The phrase is this (excuse my French): un embarras de richesse …
It means that there is far too much to be wondered at, praised, admired, coveted. Many great public galleries suffer (suffer?) from this problem. Take London’s National Gallery, for example. Do you start with the Vermeer, the great Mond Crucifixion by Raphael, or — perhaps best of all — the Rembrandt room, in order to experience a measure of exquisite pain as you contemplate brilliant evocations of human decrepitude, brown studies all?
Or are you perhaps going off in pursuit of some ill-defined sprite called Beauty? Often.
We go to Raphael for idealized beauty. But what if a painting were the opposite of beautiful, and utterly arresting for that very reason?
Welcome to the world of the 16th-century painting that is popularly known as “The Ugly Duchess.” It is now the centerpiece of an entire exhibition. The painting inhabits a small gallery space at the National Gallery, and the exhibition, The Ugly Duchess: Beauty and Satire in the Renaissance, is befittingly modest in size — about 15 works in all. But as you stare at this painting once again, and reflect upon how it emerged and what it means, it begins to expand — and goes on expanding, in interest and importance.
One curious fact is that even on first encounter it likely looks vaguely familiar. Why should that be? Because in the middle of the 19th century a great, jobbing Punch cartoonist called John Tenniel was asked by the Reverend Charles Lutwidge Dodgson, a Fellow of Christ’s College, Oxford, to illustrate a book of his called Alice in Wonderland, which he would go on to publish to great and ever-enduring acclaim under the name by which the world now knows him. Those wood engravings of Tenniel’s have embodied the very idea of Alice in Wonderland ever since.
Now there was a nasty piece of work in that book (in fact, there are several) called The Duchess, and she looks very like the painting in the National Gallery — especially when it comes to the headgear, which resembles a pair of horns. Horns often signify the Devil himself, and perhaps there’s more than a hint of maleficence here. When you look at Tenniel’s woodcut, you see that it’s a fairly close steal from “The Ugly Duchess” herself.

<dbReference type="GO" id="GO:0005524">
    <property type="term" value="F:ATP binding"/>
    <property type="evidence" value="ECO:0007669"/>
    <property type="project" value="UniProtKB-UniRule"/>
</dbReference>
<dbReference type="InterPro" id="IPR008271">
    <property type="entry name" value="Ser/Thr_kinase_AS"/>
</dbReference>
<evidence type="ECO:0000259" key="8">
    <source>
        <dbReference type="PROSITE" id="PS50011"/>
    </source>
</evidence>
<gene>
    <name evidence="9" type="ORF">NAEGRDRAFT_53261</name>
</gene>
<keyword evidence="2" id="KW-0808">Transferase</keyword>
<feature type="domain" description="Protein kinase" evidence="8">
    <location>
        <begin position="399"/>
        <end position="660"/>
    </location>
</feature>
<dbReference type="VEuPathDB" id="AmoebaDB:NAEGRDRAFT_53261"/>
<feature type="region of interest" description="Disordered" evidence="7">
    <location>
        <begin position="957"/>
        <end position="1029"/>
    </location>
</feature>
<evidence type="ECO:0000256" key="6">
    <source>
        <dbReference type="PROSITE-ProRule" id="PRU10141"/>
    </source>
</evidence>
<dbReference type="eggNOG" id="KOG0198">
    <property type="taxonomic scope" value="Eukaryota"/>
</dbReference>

The painting was made by a man from Antwerp called Quinten Massys, and its likely date is 1513. Is it a portrait of a living person or not? It is tricked out to lure us into thinking that this might well be the case, so particularly has it been painted. Her hand rests on a marble ledge. The costuming is luxurious.
The answer is no. It is a piece of satire, inspired by, and part copied from, an image by Leonardo. The Leonardo original is lost. Luckily, his associate Francesco Melzi made a copy of it, and that copy was found bound into the pages of a 16th-century edition of the works of another great and merciless satirist called Francois Rabelais. That very copy is in this exhibition, open at the page.
Leonardo made many such grotesques; we can see an entire panel of seven profiles (once again they are not the originals, but copies), all very small things, all created on a single sheet, on the gallery’s left-hand wall, facing glancingly toward the Ugly Duchess herself.
They make we creatures of the present moment feel very uncomfortable because they make blindingly apparent that these lofty Renaissance masters were well practiced at the art of misogyny; of mocking the old and the poor; of spitting on a hag; of burning the witch and sparing the wizard. How vulgar they seem, consumed by impotent savagery and pathetic lusts. It is all very nasty indeed.
And the Ugly Duchess is part and parcel of this ignoble story of mockery and vilification. She is dressed in ridiculously outmoded clothes. The painter crawls over every inch of her flesh, every cavity, every sag and droop, every pit and wrinkle of her absurdly pneumatic breasts. What a laughable monster she is! What a perfectly calibrated study of unloveliness!
Or look at this “Bust of an Old Woman” (c. 1490–1510) in Italian maiolica, another object of ridicule, with her sickly hung head …. Or spare a second or two in front of Dürer’s print called “Witch Riding Backwards on a Goat” of c. 1500. How irrepressible and sexually untamable she is. Such a woman upends the very moral order — it is surely for this reason that Dürer’s monogram is written in reverse. Only the brute cleansing of death is good enough for a wayward and dangerous creature such as this one.
What we did not know before is that the Ugly Duchess herself is one of a pair of paintings, identical in size and format, which hang side by side once again, so that we can compare and contrast. The companion piece is a man, also elderly. But he has been spared the rod. Though not beautiful, he is growing old with a degree of sobriety, without contempt and mockery being meted out to him.
O lucky old man!
The Ugly Duchess: Beauty and Satire in the Renaissance continues at the National Gallery (Trafalgar Square, London, England) through June 11. The exhibition was curated by Emma Capron.